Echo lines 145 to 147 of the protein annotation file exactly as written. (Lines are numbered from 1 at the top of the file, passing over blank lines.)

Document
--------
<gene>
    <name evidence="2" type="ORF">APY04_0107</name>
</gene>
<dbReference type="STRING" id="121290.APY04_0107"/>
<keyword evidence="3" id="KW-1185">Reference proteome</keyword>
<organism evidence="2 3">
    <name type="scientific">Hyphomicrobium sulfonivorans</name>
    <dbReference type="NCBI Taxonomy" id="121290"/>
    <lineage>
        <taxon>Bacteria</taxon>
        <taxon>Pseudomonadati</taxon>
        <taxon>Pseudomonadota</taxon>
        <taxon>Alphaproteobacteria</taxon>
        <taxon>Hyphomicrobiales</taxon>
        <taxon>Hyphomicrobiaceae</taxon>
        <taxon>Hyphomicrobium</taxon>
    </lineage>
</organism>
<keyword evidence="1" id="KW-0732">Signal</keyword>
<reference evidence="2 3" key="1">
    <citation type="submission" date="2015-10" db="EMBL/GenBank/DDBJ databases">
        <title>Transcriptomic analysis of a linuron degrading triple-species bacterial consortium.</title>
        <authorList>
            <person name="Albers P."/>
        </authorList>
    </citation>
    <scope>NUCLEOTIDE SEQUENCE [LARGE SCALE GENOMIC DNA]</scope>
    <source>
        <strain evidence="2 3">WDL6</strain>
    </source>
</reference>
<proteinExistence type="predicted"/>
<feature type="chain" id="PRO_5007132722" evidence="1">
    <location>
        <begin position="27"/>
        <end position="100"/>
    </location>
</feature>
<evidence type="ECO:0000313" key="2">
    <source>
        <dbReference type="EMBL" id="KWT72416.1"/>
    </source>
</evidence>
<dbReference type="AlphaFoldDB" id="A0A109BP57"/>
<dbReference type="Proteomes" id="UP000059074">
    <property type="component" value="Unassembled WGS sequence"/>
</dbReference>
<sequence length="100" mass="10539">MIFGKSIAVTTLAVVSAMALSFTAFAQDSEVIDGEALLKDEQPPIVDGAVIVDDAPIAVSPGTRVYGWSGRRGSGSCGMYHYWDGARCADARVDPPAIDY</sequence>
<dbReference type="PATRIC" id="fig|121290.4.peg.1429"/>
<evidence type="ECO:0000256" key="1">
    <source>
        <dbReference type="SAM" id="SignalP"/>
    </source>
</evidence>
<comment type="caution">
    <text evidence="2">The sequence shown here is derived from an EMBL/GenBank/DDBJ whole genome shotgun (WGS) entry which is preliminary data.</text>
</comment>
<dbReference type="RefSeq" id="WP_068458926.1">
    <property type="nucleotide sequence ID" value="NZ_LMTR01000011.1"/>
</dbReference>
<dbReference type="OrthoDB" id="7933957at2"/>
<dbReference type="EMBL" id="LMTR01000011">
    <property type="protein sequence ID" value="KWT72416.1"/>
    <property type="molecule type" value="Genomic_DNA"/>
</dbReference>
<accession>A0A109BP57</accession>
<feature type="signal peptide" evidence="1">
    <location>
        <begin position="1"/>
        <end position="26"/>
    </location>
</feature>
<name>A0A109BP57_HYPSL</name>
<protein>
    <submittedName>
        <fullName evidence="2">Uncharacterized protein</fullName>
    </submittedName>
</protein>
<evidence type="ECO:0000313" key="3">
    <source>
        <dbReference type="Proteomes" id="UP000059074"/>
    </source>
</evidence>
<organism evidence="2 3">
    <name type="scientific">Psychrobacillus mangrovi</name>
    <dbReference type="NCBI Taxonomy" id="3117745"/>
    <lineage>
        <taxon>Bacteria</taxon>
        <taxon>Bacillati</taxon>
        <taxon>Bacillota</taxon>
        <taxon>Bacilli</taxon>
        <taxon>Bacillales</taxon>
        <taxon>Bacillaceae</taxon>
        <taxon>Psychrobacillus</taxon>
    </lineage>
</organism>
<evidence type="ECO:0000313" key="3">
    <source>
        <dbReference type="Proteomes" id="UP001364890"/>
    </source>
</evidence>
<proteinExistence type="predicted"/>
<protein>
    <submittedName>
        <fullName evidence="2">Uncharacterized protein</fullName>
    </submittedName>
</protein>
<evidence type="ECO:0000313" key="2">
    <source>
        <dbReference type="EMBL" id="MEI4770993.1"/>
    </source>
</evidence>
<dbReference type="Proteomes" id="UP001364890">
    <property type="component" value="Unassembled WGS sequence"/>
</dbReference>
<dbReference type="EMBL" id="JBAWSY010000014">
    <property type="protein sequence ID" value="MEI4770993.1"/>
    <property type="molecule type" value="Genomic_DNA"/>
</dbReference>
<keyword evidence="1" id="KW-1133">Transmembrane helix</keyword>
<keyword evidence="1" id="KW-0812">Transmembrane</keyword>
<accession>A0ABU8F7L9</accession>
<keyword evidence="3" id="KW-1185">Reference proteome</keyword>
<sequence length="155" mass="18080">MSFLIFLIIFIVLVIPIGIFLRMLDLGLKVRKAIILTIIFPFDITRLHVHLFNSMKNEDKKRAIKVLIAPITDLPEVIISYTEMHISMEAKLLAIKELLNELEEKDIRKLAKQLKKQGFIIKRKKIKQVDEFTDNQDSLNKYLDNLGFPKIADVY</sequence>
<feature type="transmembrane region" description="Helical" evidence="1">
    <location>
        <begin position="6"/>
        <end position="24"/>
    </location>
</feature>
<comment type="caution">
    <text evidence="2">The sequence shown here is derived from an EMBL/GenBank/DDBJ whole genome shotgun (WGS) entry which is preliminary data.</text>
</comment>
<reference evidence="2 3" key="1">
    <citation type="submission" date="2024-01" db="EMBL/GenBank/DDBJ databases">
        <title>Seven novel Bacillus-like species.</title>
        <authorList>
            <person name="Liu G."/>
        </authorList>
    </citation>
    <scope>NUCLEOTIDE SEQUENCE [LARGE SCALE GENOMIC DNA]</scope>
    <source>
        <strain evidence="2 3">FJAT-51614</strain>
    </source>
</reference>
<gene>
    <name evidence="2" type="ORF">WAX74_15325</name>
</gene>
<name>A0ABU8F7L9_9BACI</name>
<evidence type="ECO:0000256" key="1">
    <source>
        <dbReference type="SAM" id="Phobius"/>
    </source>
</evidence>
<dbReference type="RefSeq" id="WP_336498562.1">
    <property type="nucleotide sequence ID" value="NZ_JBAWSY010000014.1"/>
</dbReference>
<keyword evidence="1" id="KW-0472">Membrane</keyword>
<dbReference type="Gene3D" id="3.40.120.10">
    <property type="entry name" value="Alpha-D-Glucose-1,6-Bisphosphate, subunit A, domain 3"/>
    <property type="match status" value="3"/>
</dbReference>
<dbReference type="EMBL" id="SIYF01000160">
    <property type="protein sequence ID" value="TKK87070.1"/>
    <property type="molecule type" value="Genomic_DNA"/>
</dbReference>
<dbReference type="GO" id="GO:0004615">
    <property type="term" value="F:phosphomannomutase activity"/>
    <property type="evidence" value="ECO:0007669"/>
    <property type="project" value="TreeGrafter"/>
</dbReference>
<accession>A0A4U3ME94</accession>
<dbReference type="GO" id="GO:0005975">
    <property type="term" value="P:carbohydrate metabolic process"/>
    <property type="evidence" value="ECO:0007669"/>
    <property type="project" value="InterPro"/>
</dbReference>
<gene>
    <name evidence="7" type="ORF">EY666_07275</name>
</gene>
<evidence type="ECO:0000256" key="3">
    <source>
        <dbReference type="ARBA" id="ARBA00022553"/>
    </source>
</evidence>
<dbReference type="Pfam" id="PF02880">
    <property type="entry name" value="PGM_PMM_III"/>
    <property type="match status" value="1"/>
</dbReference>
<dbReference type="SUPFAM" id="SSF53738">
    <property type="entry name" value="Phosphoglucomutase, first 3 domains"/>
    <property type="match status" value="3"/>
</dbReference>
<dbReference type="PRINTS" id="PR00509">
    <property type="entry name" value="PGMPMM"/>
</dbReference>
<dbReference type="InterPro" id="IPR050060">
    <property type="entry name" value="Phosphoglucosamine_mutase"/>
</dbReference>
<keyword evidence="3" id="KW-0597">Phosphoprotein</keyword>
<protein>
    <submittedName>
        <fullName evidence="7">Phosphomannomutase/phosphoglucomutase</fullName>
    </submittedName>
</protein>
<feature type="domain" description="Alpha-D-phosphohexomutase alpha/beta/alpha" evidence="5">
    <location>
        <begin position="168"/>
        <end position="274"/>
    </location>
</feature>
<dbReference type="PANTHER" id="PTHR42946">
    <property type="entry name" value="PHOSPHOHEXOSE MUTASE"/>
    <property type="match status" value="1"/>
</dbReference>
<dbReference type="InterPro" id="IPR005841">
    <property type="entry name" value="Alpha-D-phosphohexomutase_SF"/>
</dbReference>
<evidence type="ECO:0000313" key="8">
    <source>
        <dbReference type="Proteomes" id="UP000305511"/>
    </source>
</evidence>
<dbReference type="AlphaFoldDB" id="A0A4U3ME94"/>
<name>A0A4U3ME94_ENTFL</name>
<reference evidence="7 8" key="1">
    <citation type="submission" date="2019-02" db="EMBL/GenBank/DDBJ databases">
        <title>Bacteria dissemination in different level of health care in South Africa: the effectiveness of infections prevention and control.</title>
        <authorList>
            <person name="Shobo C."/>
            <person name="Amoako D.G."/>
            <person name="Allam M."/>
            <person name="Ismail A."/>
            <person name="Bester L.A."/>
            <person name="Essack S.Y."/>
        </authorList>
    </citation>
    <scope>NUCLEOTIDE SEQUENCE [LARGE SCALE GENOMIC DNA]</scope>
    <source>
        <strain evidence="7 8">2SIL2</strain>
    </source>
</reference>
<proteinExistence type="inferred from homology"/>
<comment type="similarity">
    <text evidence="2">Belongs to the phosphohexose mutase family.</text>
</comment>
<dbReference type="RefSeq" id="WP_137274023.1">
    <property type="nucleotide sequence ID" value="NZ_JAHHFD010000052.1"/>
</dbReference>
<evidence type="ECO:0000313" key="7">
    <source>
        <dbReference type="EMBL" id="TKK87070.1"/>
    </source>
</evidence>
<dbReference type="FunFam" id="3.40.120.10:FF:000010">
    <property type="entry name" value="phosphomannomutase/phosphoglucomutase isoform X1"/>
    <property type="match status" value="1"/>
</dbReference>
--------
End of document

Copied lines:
</reference>
<gene>
    <name evidence="2" type="ORF">WAX74_15325</name>